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Father Knows Best: Why Did the Popular TV Show End? Watch the Cast Reunite in 1984.

IMAGEThe family sitcom, Father Knows Best, ran for six seasons and 203 episodes, from 1954 until 1960.

The show is one of the few to have successfully switched networks, moving from CBS to NBC and then back to CBS. In its last season on NBC, it was tied for 23rd place on the list of top-rated shows. After the move back to CBS, it tied for 13th for the 1958-59 season and then, in its final season, became even more popular and tied for sixth. That would be like ending The Mentalist today.

In 1977, Robert Young, Jane Wyatt, Elinor Donahue, Billy Gray, and Lauren Chapin reunited for two CBS TV movies, The Father Knows Best Reunion and Father Knows Best: Home For Christmas. If the movies had performed better, it’s believed that a new series would have followed. For whatever reason, it didn’t happen.

Several years later, on May 9, 1984, the cast reunited again and Young answered a question that had been bugging fans for years. Why did he end the show when it was still very popular?

He said, “A lot of people say, ‘Why did you quit when you were still in the top 10?’ I said, ‘What better time to leave?’ While you’re still welcome, not waiting until you’re shoved out the door. I did it because, actually, the show was changing. Bill [Bud] would be drafted, there was a draft at that particular time, and he’d be gone. Elinor [Betty] would fall in love, get married, and she’d be gone. Then we’d have one left [Kathy] which changes the whole structure of the show.”

What do you think? Do you think it was smart to end Father Knows Best when they did? What other shows should have ended when the kids had grown up?

 

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{ 2 comments… read them below or add one }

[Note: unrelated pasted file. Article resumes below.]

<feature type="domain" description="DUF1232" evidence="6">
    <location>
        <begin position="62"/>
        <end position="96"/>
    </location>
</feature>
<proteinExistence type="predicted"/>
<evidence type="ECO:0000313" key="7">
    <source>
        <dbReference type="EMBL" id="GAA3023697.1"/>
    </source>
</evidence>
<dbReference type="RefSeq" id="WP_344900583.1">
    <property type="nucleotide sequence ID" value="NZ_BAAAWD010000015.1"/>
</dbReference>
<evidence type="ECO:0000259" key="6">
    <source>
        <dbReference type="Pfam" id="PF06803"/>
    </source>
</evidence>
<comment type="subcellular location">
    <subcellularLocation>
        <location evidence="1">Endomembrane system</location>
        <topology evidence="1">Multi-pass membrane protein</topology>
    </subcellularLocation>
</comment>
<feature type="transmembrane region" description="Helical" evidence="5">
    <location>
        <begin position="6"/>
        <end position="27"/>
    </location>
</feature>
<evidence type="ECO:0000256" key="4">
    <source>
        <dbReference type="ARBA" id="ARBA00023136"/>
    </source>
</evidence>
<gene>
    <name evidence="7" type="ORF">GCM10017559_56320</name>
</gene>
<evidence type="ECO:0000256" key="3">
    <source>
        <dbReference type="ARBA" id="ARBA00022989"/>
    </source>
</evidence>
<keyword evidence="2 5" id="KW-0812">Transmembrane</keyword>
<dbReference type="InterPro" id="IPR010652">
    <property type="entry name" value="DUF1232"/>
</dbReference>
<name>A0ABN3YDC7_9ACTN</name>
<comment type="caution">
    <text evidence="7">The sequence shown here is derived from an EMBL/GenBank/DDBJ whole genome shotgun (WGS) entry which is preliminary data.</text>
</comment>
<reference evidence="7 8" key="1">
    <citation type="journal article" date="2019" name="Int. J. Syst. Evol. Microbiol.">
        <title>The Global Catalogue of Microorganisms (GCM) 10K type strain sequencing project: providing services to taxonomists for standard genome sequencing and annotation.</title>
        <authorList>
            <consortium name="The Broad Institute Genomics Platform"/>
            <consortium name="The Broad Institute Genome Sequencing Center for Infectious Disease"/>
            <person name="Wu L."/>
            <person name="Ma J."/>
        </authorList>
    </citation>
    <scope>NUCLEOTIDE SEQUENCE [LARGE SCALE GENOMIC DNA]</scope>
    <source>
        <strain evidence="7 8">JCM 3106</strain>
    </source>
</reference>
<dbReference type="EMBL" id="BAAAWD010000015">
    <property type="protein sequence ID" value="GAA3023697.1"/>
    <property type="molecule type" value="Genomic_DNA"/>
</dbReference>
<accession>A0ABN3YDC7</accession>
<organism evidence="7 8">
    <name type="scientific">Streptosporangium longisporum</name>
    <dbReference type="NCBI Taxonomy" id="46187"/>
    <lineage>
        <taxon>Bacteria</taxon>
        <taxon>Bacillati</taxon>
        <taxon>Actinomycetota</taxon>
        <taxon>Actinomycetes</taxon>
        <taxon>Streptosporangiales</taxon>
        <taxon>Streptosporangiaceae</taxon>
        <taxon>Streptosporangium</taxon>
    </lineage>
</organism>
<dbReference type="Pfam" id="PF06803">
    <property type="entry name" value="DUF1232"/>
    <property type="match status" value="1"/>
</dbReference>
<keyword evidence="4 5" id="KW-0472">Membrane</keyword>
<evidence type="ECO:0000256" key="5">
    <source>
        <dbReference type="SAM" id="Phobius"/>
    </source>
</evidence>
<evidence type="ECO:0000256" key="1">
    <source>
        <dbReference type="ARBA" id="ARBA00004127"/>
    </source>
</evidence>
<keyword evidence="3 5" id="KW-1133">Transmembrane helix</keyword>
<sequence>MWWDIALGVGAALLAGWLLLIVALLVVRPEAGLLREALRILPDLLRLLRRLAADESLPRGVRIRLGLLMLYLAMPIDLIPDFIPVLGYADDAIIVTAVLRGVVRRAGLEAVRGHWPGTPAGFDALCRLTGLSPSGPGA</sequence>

Joe August 15, 2010 at 8:29 am

All family sit-coms should end just the way Robert Young suggested. As a matter of fact, no sit-com should run more than three years. After that, the actors are bored, the writers come up with unbelievable stories, and the fans watch simply because they have gotten used to watching.

Dramatic shows have a longer period of feasibility, such as five years, simply because there are more story possibilities and usually more cast members to feature. However, series like The Closer and Burn Notice really should start thinking about hanging it up. The writers are obviously scrambling.

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Ron Medley May 12, 2010 at 8:32 am

I accept Robert Young’s explanation (though, it does beg the question why neither of the Nelson sons, Ricky and David, were drafted?) I’m just happy that dvds were invented and someone enterprising enough came along to put together such handsome collector’s editions. Also, kudos to David Hartman and the folks at Good Morning America for making this clip available. It was like that last scene in “Our Town”, I couldn’t listen to them long enough.

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